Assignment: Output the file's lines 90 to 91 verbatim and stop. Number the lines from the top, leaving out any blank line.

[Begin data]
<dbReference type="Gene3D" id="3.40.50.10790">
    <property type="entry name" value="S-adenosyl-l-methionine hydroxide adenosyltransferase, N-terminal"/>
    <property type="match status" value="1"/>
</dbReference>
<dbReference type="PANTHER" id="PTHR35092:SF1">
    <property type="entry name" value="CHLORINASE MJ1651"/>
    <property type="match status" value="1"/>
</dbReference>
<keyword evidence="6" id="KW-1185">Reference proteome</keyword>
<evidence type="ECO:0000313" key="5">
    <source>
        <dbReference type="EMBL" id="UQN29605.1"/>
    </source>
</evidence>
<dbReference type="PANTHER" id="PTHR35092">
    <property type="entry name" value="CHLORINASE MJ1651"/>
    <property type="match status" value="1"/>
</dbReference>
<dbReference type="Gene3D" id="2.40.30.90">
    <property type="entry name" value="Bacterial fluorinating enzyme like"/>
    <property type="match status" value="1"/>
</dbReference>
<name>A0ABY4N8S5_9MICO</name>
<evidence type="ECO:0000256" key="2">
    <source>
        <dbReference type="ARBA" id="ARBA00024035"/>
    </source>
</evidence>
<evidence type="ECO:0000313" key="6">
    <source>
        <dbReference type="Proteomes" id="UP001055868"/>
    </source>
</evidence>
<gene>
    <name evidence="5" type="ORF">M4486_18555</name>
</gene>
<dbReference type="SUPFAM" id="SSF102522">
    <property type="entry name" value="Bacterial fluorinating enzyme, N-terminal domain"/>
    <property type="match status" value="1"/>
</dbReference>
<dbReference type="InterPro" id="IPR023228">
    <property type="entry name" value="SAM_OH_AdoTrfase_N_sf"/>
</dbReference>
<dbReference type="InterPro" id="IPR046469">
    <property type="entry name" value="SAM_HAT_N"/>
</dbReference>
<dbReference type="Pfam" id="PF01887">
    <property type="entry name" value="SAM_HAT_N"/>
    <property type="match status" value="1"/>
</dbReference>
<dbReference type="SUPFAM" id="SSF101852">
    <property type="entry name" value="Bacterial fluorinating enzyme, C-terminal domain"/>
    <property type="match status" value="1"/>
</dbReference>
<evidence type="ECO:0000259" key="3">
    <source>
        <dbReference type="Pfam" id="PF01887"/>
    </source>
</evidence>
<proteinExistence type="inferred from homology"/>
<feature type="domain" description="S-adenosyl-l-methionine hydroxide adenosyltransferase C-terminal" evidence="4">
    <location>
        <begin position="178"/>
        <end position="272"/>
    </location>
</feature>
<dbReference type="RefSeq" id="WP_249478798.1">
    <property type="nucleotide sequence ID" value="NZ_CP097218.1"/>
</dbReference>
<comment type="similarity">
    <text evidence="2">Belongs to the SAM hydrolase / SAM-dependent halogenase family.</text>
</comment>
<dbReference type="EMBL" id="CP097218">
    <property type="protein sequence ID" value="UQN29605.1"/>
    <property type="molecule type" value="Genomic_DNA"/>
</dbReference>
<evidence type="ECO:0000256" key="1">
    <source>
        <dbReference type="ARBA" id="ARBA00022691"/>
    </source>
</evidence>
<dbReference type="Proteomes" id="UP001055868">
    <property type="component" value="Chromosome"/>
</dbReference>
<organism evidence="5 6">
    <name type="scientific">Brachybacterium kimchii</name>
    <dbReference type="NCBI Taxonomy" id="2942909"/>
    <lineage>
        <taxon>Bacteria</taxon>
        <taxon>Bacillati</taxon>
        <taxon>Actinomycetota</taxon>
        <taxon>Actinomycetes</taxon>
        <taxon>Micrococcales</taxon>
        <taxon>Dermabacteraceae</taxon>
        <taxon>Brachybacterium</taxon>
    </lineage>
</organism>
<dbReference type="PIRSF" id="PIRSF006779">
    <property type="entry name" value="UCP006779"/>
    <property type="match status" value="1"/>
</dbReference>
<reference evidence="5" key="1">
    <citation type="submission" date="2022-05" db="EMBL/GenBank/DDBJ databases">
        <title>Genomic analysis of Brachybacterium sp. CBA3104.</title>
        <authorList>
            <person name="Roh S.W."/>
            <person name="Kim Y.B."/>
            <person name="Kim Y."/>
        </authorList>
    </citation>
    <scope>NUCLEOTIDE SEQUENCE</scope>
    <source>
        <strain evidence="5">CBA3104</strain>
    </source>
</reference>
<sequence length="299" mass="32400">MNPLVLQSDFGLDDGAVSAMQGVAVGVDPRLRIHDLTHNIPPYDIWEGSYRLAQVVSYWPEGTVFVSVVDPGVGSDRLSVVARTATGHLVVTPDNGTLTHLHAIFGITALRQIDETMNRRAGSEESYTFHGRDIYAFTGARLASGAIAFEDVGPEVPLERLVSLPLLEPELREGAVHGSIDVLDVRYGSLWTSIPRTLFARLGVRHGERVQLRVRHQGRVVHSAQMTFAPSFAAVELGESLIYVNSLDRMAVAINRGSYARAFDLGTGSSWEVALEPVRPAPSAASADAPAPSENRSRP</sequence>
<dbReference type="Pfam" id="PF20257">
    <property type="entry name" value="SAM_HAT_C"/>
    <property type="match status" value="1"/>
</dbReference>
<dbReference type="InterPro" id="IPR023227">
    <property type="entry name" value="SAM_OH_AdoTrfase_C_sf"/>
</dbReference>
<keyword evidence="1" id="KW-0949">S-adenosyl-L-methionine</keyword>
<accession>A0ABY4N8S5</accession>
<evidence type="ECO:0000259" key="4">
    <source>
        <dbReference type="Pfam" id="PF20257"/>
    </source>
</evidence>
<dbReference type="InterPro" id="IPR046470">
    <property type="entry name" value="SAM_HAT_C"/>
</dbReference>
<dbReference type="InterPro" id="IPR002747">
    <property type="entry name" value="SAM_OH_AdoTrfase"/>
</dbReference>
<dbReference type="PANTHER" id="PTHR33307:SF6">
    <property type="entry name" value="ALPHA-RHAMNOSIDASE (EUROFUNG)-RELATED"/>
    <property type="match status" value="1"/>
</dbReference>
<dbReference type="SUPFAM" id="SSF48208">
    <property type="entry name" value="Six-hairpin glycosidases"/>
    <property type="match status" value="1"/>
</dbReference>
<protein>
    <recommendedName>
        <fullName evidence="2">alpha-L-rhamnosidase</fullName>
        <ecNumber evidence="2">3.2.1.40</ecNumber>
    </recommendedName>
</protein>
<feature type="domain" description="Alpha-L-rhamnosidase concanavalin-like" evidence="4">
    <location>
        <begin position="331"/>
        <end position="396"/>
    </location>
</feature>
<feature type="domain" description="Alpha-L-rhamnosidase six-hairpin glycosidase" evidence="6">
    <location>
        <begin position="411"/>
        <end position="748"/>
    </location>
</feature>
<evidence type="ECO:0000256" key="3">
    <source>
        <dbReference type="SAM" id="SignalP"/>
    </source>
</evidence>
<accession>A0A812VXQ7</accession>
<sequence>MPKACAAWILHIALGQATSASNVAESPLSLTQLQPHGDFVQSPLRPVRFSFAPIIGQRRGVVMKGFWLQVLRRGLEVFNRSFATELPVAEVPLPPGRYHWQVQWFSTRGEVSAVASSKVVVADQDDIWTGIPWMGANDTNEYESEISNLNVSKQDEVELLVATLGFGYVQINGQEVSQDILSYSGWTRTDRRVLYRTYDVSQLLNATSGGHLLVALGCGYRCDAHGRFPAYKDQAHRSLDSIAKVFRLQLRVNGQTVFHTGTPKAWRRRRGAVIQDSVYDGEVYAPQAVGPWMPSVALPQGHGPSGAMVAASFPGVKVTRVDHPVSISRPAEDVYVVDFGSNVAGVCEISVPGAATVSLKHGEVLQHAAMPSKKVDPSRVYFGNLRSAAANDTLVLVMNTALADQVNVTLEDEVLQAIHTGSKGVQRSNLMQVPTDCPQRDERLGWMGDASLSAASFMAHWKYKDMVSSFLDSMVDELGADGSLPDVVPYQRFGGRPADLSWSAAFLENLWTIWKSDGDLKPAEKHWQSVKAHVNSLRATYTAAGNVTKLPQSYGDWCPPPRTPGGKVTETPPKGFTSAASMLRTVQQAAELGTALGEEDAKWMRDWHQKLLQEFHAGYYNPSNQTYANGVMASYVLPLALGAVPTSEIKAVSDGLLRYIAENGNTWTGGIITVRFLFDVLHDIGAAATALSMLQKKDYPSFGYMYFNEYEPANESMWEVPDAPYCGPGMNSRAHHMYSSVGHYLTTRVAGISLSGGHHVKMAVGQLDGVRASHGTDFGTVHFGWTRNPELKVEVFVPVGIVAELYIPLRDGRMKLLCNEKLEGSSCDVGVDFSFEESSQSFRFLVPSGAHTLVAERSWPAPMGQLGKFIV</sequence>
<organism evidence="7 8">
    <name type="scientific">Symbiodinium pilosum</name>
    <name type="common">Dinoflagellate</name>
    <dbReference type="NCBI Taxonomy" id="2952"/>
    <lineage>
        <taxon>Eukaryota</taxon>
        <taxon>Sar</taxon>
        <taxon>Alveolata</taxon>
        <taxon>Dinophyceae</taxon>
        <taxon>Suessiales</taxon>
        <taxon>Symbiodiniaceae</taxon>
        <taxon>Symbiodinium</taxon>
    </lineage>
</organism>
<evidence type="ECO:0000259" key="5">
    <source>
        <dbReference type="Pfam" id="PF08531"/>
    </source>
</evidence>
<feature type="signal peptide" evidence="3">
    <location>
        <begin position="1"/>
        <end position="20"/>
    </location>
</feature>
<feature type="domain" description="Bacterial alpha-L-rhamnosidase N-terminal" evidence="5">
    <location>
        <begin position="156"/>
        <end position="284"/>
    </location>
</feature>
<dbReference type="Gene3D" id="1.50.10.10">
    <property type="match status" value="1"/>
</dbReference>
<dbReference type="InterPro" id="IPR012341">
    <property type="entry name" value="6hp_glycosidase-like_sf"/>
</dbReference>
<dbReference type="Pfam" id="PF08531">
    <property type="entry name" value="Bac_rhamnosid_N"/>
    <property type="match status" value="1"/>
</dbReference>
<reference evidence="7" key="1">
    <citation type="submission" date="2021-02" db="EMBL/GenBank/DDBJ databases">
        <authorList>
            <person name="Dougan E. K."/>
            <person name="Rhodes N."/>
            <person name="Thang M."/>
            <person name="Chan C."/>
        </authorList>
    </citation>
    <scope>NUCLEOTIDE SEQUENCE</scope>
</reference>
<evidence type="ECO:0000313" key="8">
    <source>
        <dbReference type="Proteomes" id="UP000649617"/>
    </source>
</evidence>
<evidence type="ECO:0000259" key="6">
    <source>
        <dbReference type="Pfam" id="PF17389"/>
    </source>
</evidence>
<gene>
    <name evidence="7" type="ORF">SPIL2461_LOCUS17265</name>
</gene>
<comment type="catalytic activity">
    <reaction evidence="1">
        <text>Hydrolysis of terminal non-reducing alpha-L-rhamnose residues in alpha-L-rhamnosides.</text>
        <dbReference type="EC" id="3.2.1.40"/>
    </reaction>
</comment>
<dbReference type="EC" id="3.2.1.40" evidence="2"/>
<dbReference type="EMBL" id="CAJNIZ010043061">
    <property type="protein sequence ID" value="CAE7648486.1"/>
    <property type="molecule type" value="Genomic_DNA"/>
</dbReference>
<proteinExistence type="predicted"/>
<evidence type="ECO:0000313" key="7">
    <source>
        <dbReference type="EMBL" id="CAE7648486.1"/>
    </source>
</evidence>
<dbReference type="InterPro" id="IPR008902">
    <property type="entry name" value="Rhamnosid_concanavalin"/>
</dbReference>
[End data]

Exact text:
        <taxon>Bacillati</taxon>
        <taxon>Actinomycetota</taxon>